Getting the Hang of It

mukluksKee-rist, it’s been cold around here! Although I may not be as personally involved in the global climate as many of my friends, you don’t need to be a meteorologist or an activist to feel cold when the world’s-second-best-climate turns on you. The Canadians don’t care, they’re racketing all over town in tank tops and shorts that could have been thought through a little more, in my opinion. The Mexicans don’t care, because they have as much winter gear as an Ice Road trucker, and they can’t wait to put it all on, which they do the moment the temperature gets to 65 degrees.

Children particularly are upholstered in several layers of insulation, and waddle to school in Nordic ski caps and mukluks as though class was going to be held in an igloo. I personally am not that bothered by cold weather. For one thing, intermittently sweltering in my own private middle-aged ecosystem, if you follow me, it’s hard to get worked up about the temperature. The other thing is in a world of constant sunshine, a coolish spell once in a blue moon is not unwelcome. It gives us the excuse to have a sort of snow day, a change of pace.

I can tell you who is bothered by the cold, though. People who come here looking for equatorial warmth in January and don’t get it. And since real estate clients fit in that category, I’m on the front line, so to speak. Along with a lot of sneering and endless repetitions of ” If I’d wanted to be cold I would have stayed home!” as though that little bon mot has never been heard before, unpleasant weather reminds visitors to ask us what we do around here. As in, “What do you do all day?’ said in an accusing tone of voice that implies that we ‘ve got some nerve, not spending our day zip lining and windsurfing and drinking 2 for 1’s while the band plays “Red Red Wine.”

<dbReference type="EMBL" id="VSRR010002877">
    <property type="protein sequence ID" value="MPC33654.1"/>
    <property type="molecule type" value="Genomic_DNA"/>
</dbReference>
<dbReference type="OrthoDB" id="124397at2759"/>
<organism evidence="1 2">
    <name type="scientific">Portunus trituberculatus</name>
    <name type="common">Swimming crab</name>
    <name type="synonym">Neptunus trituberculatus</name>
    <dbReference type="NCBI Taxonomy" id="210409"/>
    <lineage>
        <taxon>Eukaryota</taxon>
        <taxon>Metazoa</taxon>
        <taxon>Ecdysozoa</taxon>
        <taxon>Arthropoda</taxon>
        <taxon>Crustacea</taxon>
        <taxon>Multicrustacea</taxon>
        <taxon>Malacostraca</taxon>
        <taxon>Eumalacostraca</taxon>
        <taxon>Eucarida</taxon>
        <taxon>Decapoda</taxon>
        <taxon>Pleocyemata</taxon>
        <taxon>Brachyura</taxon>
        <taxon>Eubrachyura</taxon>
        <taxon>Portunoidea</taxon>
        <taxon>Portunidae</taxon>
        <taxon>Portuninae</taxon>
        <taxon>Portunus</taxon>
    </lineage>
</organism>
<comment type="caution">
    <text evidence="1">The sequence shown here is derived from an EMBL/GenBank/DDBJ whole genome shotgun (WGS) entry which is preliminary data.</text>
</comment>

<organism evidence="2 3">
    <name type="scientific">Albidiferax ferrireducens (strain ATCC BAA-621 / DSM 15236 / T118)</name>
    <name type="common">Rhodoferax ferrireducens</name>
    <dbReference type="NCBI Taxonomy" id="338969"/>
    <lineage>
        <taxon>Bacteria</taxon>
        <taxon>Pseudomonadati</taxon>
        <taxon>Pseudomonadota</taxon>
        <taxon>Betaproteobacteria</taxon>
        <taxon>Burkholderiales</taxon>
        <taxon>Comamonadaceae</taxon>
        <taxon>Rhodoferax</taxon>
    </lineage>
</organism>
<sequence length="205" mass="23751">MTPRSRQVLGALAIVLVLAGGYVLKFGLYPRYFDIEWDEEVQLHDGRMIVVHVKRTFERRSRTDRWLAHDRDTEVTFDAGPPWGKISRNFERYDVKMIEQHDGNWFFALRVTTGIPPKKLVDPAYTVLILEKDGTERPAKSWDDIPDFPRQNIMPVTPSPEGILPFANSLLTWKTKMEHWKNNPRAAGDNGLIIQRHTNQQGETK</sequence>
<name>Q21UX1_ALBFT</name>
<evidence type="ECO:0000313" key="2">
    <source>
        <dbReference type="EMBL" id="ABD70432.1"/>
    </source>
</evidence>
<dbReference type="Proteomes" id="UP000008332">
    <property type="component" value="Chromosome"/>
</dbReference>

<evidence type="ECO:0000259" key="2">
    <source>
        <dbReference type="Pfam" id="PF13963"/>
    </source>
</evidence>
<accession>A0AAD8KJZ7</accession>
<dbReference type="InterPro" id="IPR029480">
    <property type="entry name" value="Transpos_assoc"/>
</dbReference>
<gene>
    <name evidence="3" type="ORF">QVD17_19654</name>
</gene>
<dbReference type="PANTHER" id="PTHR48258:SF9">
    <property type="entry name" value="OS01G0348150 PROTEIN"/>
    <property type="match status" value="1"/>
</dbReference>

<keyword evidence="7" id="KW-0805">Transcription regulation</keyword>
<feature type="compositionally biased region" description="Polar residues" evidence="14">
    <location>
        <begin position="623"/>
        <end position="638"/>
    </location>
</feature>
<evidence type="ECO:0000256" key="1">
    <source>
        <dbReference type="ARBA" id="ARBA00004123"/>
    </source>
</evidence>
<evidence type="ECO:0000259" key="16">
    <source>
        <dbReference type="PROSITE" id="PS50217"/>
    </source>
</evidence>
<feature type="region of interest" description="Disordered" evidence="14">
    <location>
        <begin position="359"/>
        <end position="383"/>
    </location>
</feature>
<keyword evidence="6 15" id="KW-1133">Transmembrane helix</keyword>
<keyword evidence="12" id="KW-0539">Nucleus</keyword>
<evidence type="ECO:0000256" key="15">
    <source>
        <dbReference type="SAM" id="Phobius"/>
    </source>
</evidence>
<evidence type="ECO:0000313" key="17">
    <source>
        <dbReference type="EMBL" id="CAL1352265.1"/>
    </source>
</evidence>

“There’s nothing to dooooo!,” is a noise that doesn’t sound great coming from a bored six year old. It is much, much less attractive coming from a sixty four year old. What we do all day around here is live. We go to the office and make excuses not to exercise and gossip and help each other out when one of us needs it. We celebrate holidays and inadvertently step on toes and try new recipes and worry about money and make each other laugh and cry on each others shoulders. We watch football and go to the beach. Oddly enough, we take vacations.

I typed “What to do in Ajijic, Mexico” into the search engine and was led to a site that dias de muertossuggested I eat at the American Legion, a pastime that has never occurred to me, no matter how prostrate with ennui I may have found myself. Mostly, there are real estate sites,cleverly disguised though they may be. I should know, hello, I’m writing this blog.

So if we don’t do anything that interesting, and it gets cold once in a while, if there’s no parasailing or all night disco, why do people move here, year after year? I don’t know. Unless it´s that there´s some truth in that dumb old saw about being ¨Human beings, not Human doings.¨

It took me a long time to settle down into friendships that aren´t networks, and to not feel guilty about hanging out. I like hanging out. It doesn´t really matter if it´s cold or not. And I like having friends because they're cool, and make hanging out even better, without worrying about whether they can scratch my back. I guess this appeals to a lot of other folks, too.

Once they get the hang of it.

Elliott Joachim pulled the plug on life in Metro D.C. and headed South of the Border. In her blog, Lifestyle Refugee (honey, what the hell are we doing in Mexico), she regales you with how a middle range baby boomer builds a new life in Ajijic.

Got a 400 word travel piece you'd like to contribute? Click here.

Sign up for BoomSpeak Email Updates



© 2006-2013 ConceptDesign, Inc. Terms of Use
BoomSpeak - For babyboomers - by babyboomers.